Adventures in Baking: It’s The Holiday Season!

Chocolate+Crinkles
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Adventures in Baking: It’s The Holiday Season!

Chocolate Crinkles

Chocolate Crinkles

Ellie Ostroff

Chocolate Crinkles

Ellie Ostroff

Ellie Ostroff

Chocolate Crinkles

Ellie Ostroff, Managing Editor and Columnist

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To me, Winter Break means two things: snow and, most importantly, good dessert! Sugar cookies, gingerbread, hot chocolate, Yule logs, macaroons, peppermints, candy canes, and more! There are so many choices that it’s almost impossible to choose. Almost. However, there are some classic staples, and so I picked a Chocolate Crinkles recipe and a Peppermint Bark recipe, both from my favorite baking resource, King Arthur Flour.

First, I made the Crinkles. These are a holiday favorite, with their brownie-like consistency and taste and their delicious sprinkling of powdered sugar on top. The recipe is straight-forward, and the cookie is a pretty basic drop cookie. To begin, I melted the butter and chocolate in the microwave; I recommend Ghirardelli’s Bittersweet Chocolate Chips. Next, I mixed together all of the ingredients (including the espresso powder) except for the powdered sugar and ⅓ cup of the flour (I unfortunately ran out once I was almost done). The recipe instructed me to place the dough in the refrigerator for at least 2 hours, or overnight. I decided to do this and add the rest of the flour once I went to the store.

After 2 hours or so, I took the dough out of the refrigerator and tried to add the rest of the flour; however, the dough had thickened so much it was like concrete, which the directions had mildly put as firming up “considerably.” I succeeded in adding the rest of the flour, however, and proceeded to roll 1” balls of dough in the powdered sugar and bake the cookies.

The crinkles came out per instruction, and, like always, I tried one right out of the oven. It was pretty good, with a deep chocolate flavor and a brownie’s consistency. However, not all of the cookies came out with their powdered sugar intact; some of the sugar had melted and formed a glaze or simply seemingly disappeared, contrary to the normal appearance of crinkles. Since they were easy to make and tasty to eat, I believe this recipe is a decent choice for the holidays if you’re prepared to tackle the thick dough (hey, it’s a great bicep workout!). However, if the signature chocolate crinkle appearance is vital, I would suggest you find another recipe with a different baking time.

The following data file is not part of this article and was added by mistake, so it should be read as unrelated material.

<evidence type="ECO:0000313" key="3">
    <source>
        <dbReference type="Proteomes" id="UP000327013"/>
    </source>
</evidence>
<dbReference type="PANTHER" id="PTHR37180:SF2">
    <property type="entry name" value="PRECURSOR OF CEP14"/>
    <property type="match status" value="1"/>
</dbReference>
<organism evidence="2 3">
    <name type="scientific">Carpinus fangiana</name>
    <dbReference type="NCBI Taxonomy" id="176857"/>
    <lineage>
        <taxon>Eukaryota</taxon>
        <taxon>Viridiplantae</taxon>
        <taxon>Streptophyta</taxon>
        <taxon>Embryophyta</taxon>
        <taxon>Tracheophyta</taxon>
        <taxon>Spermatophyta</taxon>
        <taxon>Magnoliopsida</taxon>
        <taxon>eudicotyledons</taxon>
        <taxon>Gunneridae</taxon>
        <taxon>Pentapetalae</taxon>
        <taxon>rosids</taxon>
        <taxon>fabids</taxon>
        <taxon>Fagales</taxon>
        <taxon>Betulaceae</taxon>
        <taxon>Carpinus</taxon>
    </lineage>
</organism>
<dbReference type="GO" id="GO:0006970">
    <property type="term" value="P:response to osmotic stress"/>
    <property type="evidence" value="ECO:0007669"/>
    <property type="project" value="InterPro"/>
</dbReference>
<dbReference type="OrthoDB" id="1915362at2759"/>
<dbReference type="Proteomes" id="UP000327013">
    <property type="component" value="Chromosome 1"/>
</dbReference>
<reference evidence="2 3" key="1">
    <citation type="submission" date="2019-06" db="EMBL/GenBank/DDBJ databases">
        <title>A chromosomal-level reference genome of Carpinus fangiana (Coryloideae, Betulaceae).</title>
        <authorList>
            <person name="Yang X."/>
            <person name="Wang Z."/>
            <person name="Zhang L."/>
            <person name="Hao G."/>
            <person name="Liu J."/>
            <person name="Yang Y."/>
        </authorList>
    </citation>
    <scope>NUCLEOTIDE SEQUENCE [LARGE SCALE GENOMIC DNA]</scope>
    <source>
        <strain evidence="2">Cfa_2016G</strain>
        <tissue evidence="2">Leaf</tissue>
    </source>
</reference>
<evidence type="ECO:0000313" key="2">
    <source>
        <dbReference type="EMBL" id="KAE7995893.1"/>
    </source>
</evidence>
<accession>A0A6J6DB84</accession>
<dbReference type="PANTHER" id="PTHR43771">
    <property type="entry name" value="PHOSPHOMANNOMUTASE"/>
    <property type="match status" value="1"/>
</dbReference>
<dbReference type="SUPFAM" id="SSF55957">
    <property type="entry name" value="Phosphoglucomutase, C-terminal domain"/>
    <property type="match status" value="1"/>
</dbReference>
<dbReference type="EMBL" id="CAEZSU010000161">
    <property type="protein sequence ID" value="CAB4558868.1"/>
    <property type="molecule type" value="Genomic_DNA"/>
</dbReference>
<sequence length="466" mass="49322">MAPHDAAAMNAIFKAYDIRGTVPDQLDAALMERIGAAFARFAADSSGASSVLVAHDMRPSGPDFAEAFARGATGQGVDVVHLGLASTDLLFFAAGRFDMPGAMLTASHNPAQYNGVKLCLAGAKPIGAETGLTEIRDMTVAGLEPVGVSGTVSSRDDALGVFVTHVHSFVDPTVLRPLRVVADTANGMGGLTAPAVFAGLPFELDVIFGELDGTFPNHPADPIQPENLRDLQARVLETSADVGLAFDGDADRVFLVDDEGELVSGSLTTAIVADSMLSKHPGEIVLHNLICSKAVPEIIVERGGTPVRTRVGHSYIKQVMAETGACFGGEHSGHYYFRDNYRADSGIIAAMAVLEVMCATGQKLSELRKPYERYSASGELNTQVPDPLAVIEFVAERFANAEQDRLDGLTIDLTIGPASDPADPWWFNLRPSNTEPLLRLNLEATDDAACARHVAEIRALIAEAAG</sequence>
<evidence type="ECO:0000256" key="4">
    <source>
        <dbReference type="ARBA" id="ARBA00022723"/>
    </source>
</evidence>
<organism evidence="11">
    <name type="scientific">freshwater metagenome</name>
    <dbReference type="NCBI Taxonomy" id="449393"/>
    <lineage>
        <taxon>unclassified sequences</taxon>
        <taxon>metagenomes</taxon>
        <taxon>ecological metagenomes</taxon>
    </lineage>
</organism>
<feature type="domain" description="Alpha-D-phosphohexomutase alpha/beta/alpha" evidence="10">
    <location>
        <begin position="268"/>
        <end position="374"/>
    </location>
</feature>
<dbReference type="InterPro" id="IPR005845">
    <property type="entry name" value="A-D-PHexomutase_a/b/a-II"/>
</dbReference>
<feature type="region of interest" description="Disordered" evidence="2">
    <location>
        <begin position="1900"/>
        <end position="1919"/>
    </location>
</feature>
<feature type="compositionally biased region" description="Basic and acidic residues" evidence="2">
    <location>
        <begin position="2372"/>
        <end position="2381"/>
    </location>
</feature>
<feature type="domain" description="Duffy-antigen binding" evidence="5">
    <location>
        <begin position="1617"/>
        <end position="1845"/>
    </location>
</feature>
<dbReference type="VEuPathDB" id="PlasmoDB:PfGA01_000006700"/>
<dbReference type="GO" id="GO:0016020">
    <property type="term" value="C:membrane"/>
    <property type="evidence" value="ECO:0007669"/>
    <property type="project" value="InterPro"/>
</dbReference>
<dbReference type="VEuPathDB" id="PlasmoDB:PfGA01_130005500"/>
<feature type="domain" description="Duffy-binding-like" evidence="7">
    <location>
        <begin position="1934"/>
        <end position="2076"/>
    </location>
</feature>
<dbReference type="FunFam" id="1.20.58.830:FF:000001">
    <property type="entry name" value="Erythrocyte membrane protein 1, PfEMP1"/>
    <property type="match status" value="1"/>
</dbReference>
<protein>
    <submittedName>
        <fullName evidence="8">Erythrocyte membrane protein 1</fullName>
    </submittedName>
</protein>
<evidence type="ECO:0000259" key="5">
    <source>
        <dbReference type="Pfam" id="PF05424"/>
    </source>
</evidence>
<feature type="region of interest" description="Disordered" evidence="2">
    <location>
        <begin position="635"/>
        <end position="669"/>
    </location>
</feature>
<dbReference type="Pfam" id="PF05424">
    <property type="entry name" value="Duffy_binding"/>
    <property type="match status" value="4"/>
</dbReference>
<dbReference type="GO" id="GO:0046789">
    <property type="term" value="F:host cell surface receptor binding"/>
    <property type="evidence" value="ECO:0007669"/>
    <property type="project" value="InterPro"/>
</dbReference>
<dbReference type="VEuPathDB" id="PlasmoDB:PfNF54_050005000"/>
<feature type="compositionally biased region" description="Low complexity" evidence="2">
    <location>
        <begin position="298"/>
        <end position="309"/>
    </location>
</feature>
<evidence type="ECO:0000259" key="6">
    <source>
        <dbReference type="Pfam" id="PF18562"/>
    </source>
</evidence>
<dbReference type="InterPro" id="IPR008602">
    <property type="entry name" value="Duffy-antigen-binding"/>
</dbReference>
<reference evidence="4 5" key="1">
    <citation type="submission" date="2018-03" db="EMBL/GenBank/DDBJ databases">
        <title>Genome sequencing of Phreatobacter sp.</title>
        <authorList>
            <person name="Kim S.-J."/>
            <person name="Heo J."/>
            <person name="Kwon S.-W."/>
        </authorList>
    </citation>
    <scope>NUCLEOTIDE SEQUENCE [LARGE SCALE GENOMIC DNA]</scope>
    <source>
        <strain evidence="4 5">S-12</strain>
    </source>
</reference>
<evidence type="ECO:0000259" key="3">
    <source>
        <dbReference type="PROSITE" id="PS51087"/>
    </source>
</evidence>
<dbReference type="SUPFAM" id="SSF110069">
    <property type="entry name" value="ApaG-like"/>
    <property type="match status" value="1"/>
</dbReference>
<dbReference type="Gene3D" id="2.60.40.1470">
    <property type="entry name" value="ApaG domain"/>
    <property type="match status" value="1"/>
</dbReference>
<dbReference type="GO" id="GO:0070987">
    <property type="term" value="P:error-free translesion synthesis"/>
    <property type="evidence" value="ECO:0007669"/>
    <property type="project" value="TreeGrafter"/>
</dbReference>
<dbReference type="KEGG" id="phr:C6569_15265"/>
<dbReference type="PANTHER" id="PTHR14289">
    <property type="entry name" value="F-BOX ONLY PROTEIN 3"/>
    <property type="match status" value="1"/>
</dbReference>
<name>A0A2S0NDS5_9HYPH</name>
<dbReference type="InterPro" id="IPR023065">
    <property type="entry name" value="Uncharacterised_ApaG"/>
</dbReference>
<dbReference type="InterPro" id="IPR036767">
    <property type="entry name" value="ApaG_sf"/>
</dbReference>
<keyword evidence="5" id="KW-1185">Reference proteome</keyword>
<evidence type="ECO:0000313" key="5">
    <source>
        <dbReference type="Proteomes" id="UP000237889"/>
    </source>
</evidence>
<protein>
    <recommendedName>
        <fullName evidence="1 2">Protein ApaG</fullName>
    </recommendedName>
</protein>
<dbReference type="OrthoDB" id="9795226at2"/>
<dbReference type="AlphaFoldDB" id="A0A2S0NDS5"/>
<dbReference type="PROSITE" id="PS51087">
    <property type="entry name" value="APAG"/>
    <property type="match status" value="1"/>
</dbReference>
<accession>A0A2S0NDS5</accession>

Later, I made the Peppermint Crunch Bark, another recipe courtesy of King Arthur Flour. This recipe requires very few ingredients – chopped bittersweet chocolate, peppermint oil, chopped white chocolate, and peppermint crunch. It’s also extremely straightforward, which is another one of its merits. There is an important note on what chocolate you use, however. Different chocolates melt differently; some will produce the nice glossy shine associated with chocolate candies, while others will not. To test the chocolate you want to use, melt a little of it in the microwave with some butter. Once it comes out, mix it with the butter. If the chocolate is glossy, it will give you a nice shine when you make the peppermint bark, and you can use it. I used Ghirardelli’s Bittersweet Chocolate Chips and Ghirardelli’s White Chocolate Melting Wafers; these both gave me a beautiful shine and temper well.

I started by melting my bittersweet chocolate chips using short microwave blasts so I could control how much the chocolate melted. I mixed in a ¼ teaspoon of mint extract to substitute for the peppermint oil and spread the chocolate onto a piece of parchment paper. Next, I melted the white chocolate while my sister crushed 12 peppermint candy canes (which are a peppermint crunch substitute). In the future, I will create my peppermint crunch before I start the recipe so that there’s no time pressure to quickly crush the candy canes, since you only have approximately 15-20 minutes from when you pour the bittersweet chocolate until it sets. After mixing half of my peppermint crunch with the white chocolate, I poured the mixture onto the set bittersweet chocolate. The white chocolate was too hot, and it began to melt a little of the bittersweet chocolate, creating a streaked look on the finished product. However, I pressed on and put more peppermint pieces onto the white chocolate to finish the bark.

Ellie Ostroff
Peppermint Bark

After all the chocolate set completely, I tried a piece. The bark was delicious and minty. My only criticisms were that I should have added more mint extract and more peppermint; however, I love mint and I love a lot of it, so if you’re not a mint fan, you should probably use the amount of extract I used and the amount of peppermint crunch in the recipe. I also should have waited for the white chocolate to cool before pouring it onto the bittersweet chocolate.  The only critique I have for the recipe, however, is that the instructions are a bit basic; I would recommend more detail on how to tell if the chocolate is set and when to add the white chocolate. This recipe, however, was delicious and I am definitely making it again for the holiday season.

I hope you find these recipes useful and wish you all Happy Holidays and Happy Baking!

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Ellie Ostroff, Editor-in-Chief

Ellie is The Glen Bard's Editor-in-Chief and a senior at Glenbard West. This year is her third on the Editorial Board. She plays field hockey and chess,...

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Adventures in Baking: It’s The Holiday Season!